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Updated: Dec 16 2021

Infantile Hemangioma

  • Snapshot
    • A new mom brings her 4-month-old girl to the pediatrician’s office for a new red spot. She noticed a faint red spot around 1 week of age on the left cheek. Since then, it has progressed into a bigger and brighter red birth mark. It does not appear to bother the child. Physical exam reveals a 3-cm bright red and sharply demarcated raised plaque on the left cheek. The pediatrician counsels that these lesions typically resolve spontaneously, but they can consider topical β-blockers.
  • Introduction
    • Clinical definition
      • infantile hemangiomas are benign vascular tumors that occur in infancy
        • also known as strawberry hemangioma
          • appears in newborn period
          • spontaneously resolves by 5-8 years old
        • distinct from
          • vascular malformations
            • e.g., port-wine stain
          • cherry hemangioma
            • benign capillary hemangioma in adulthood that does not spontaneously resolve
          • cavernous hemangioma
  • Epidemiology
    • Incidence
      • the most common tumor of infancy
    • Demographics
      • females > males
    • Location
      • head and neck
    • Risk factors
      • low birth weight
      • preterm infants
      • multiple gestation babies
    • Pathogenesis
      • capillary hemangiomas are benign endothelial neoplasms with two phases
        • the proliferative phase is characterized by rapid growth and increase in the number of endothelial and mast cells
          • a stimulus for blood vessel proliferation
        • the involutional phase is characterized by regression of the lesion and decrease in the number of mast cells
      • hypoxia may be the initiating factor in the development of hemangiomas
  • Presentation
    • Symptoms
      • appears within the first few weeks of life
    • Physical exam
      • two presentations
        • raised and bright red papule, nodule, or plaque
        • raised and flesh-colored nodule with a blue or dark hue
          • may have central telangiectasias
      • sharply demarcated
      • typically unilateral
      • commonly on the face and neck
  • Imaging
    • Magnetic resonance imaging (MRI)
      • indications
        • used to delineate the location of the lesion
        • to determine the extent of the hemangioma
      • modality
        • with and without gadolinium
    • Ultrasound of liver
      • indications
        • if patient has 5 or more cutaneous hemangiomas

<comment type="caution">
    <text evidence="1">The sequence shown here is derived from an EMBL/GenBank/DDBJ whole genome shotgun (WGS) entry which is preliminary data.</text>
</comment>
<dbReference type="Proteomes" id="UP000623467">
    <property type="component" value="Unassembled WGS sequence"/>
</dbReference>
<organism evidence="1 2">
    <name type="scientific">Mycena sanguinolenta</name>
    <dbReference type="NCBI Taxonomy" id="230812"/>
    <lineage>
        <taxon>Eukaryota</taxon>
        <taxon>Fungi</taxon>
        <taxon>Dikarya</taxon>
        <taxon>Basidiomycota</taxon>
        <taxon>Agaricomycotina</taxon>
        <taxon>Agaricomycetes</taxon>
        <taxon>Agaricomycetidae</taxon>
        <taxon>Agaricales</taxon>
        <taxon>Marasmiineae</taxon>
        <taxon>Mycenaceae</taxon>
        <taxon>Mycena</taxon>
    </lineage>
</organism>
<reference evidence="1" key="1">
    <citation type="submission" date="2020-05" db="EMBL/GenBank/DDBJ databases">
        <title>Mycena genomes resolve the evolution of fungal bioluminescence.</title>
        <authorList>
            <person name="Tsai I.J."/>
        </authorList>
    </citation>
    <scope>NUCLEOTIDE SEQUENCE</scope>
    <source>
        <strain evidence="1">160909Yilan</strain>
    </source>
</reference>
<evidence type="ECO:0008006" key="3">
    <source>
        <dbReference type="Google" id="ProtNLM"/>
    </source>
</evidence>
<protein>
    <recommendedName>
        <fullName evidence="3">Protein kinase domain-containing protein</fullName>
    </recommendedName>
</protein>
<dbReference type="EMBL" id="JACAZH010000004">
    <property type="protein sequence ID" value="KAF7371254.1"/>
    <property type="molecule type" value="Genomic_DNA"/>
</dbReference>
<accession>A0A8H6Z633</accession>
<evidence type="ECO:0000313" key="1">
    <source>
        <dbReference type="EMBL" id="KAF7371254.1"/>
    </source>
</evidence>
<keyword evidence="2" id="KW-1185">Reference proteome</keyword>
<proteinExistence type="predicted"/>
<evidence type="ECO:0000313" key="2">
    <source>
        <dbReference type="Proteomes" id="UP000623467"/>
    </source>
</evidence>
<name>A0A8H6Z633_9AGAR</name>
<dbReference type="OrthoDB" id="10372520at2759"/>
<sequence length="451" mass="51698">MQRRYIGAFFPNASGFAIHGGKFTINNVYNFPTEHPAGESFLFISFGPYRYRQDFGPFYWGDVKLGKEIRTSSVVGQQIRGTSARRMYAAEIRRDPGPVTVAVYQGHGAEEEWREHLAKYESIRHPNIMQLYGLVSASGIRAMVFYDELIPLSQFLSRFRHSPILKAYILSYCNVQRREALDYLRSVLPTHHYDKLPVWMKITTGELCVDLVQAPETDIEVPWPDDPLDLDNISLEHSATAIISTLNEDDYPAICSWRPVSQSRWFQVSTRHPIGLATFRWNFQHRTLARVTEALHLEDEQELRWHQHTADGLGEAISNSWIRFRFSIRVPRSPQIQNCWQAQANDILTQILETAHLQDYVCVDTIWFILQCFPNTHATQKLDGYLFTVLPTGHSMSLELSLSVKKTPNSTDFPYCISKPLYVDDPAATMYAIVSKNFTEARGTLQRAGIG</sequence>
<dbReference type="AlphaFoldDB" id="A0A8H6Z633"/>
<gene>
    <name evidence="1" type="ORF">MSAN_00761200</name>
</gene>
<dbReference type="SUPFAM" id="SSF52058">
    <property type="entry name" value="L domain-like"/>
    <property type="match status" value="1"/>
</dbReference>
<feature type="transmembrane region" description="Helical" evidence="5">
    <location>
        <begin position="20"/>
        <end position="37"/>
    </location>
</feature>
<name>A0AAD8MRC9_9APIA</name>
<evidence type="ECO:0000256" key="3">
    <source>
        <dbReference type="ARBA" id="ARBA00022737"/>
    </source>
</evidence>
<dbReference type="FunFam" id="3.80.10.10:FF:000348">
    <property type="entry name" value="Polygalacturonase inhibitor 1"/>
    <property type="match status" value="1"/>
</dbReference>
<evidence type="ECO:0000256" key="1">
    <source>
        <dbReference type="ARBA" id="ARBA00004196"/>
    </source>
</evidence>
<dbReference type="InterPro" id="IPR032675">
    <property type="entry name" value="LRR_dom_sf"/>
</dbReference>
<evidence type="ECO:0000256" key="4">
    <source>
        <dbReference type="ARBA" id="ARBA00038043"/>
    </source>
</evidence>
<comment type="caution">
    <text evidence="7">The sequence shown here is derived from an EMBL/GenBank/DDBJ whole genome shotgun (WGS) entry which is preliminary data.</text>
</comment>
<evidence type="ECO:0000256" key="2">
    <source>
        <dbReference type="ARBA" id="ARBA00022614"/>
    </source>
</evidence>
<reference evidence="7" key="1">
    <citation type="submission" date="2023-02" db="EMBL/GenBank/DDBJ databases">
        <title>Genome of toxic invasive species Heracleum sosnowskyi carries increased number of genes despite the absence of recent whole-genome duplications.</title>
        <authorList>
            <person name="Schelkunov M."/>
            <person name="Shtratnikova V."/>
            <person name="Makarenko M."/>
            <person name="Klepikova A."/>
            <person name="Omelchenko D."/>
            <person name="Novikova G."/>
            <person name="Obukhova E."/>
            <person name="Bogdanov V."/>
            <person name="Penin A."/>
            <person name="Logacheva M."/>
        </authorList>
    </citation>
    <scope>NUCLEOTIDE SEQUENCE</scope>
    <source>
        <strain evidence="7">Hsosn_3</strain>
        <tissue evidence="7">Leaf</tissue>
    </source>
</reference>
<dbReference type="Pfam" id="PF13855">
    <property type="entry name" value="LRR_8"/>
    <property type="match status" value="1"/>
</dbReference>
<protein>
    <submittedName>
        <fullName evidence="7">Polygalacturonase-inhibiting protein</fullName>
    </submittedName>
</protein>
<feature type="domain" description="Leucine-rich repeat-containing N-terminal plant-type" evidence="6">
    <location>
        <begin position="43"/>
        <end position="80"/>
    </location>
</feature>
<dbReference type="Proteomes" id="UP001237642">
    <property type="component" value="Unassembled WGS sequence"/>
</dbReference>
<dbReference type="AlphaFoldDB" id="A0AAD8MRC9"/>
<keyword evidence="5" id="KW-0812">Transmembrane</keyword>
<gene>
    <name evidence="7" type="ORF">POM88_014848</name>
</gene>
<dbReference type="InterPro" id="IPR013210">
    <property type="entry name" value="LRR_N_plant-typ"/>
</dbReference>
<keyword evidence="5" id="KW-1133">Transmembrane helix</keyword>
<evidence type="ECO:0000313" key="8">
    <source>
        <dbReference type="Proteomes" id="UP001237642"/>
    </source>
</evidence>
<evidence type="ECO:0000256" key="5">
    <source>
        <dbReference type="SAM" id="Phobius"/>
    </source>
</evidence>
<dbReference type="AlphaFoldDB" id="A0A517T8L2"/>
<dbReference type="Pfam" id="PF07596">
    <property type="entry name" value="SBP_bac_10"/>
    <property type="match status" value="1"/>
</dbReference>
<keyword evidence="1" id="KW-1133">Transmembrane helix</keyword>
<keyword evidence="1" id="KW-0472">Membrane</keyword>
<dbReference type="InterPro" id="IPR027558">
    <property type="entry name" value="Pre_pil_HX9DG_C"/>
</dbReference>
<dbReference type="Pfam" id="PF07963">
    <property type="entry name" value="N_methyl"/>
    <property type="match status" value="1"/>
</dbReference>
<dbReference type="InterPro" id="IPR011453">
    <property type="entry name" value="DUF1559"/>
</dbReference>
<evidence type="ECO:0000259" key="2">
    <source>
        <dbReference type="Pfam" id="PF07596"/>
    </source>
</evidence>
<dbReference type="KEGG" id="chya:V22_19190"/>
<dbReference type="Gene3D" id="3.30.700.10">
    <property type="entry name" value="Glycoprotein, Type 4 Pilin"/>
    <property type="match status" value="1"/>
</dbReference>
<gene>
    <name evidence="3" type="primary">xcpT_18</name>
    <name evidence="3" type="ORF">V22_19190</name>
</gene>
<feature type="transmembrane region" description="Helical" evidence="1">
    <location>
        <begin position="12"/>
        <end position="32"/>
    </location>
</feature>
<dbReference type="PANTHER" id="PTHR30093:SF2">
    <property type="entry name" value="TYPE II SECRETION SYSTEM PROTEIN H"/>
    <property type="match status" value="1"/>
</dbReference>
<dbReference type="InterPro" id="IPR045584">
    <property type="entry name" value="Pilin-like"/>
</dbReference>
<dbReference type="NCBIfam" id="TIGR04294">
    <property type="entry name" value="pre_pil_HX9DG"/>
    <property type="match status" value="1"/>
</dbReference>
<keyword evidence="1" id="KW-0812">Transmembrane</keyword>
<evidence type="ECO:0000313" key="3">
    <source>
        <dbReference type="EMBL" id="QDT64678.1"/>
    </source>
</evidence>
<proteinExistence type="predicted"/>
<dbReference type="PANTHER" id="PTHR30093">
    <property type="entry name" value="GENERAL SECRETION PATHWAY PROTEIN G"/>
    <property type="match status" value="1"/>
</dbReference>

• to evaluate for hepatic hemangiomas
  • Studies
    • Biopsy
      • indication
        • if malignancy is suspected or needs to be ruled out
    • Histology
      • proliferation of endothelial cells
    • Making the diagnosis
      • most cases are clinically diagnosed
  • Differential
    • Port-wine stain
    • Pyogenic granuloma
  • Treatment
    • Treatment and management is highly individualized based on the size of lesion, morphology, location, and age
    • Conservative
      • observation
        • indication
          • first-line since most lesions will spontaneously resolve
    • Medical
      • β-blockers
        • topical
          • indications
            • small capillary hemangiomas
            • primarily for cosmetic reasons or at the parents’ request
          • drugs
            • topical propranolol or timolol
        • systemic
          • indications
            • larger hemangiomas that are deemed to be at risk for future scarring
            • hemangiomas that can cause functional impairment, such as periocular hemangiomas
            • hemangiomas with ulceration
          • drugs
            • propranolol
      • corticosteroids
        • topical or intralesional
          • indication
            • small capillary hemangiomas that ulcerate
        • systemic
          • indication
            • same as for systemic β-blockers and if β-blockers are contraindicated
    • Procedural
      • pulsed dye laser
        • indication
          • hemangiomas with ulcerations or telangiectasias
  • Complications
    • Functional impairment
      • if hemangioma occurs on or near eyelids
  • Prognosis
    • Infantile hemangiomas often appear in the first few weeks of life
      • these proliferate for 6-12 months and regress over months to years
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